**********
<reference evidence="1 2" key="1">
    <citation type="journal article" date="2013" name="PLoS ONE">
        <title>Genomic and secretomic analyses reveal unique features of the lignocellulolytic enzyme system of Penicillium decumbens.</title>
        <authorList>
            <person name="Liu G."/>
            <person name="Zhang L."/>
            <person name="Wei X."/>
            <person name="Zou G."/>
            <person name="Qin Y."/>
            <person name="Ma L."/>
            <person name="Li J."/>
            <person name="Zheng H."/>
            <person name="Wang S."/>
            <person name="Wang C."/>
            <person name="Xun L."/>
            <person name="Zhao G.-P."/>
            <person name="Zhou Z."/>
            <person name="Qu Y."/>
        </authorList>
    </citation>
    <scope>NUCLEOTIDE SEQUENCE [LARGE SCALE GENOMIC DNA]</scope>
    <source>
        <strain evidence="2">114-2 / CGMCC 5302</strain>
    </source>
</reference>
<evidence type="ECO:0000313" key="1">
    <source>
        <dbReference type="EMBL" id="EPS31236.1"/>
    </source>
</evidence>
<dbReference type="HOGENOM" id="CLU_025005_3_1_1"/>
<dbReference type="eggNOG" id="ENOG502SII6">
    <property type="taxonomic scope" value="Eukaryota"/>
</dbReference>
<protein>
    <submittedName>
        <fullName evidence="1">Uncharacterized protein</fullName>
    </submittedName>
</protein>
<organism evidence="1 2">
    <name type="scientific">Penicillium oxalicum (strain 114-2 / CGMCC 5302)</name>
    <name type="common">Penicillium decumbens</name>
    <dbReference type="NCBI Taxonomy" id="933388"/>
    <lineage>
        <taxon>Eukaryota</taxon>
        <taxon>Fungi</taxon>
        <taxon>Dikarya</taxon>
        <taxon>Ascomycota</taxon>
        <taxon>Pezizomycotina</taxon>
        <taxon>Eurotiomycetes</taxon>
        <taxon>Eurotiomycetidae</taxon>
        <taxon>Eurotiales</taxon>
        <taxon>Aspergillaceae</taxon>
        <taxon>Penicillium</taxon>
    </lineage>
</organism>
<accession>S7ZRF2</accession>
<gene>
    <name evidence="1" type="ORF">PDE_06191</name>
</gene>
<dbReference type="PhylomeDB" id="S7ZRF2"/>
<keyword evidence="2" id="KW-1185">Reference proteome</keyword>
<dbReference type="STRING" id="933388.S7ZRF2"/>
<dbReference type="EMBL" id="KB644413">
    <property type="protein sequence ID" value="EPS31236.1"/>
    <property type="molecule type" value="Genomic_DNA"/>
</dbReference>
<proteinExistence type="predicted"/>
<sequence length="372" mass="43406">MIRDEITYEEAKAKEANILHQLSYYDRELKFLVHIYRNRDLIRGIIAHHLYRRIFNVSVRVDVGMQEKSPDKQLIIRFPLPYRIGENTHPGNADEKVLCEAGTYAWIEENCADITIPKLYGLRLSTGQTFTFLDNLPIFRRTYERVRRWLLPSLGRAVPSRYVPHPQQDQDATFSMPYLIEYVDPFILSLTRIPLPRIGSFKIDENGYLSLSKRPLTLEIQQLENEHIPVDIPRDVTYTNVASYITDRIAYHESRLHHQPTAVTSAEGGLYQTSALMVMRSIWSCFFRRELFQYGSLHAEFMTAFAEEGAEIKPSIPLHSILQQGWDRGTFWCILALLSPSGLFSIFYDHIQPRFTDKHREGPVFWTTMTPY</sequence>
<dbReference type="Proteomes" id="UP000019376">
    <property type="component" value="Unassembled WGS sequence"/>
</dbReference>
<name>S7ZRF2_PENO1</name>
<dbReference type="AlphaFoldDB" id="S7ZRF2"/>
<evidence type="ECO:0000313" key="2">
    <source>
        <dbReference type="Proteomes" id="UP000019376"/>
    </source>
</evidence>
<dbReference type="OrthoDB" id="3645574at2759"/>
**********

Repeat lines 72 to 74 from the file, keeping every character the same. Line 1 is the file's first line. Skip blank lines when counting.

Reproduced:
</dbReference>
<name>S7ZRF2_PENO1</name>
<dbReference type="AlphaFoldDB" id="S7ZRF2"/>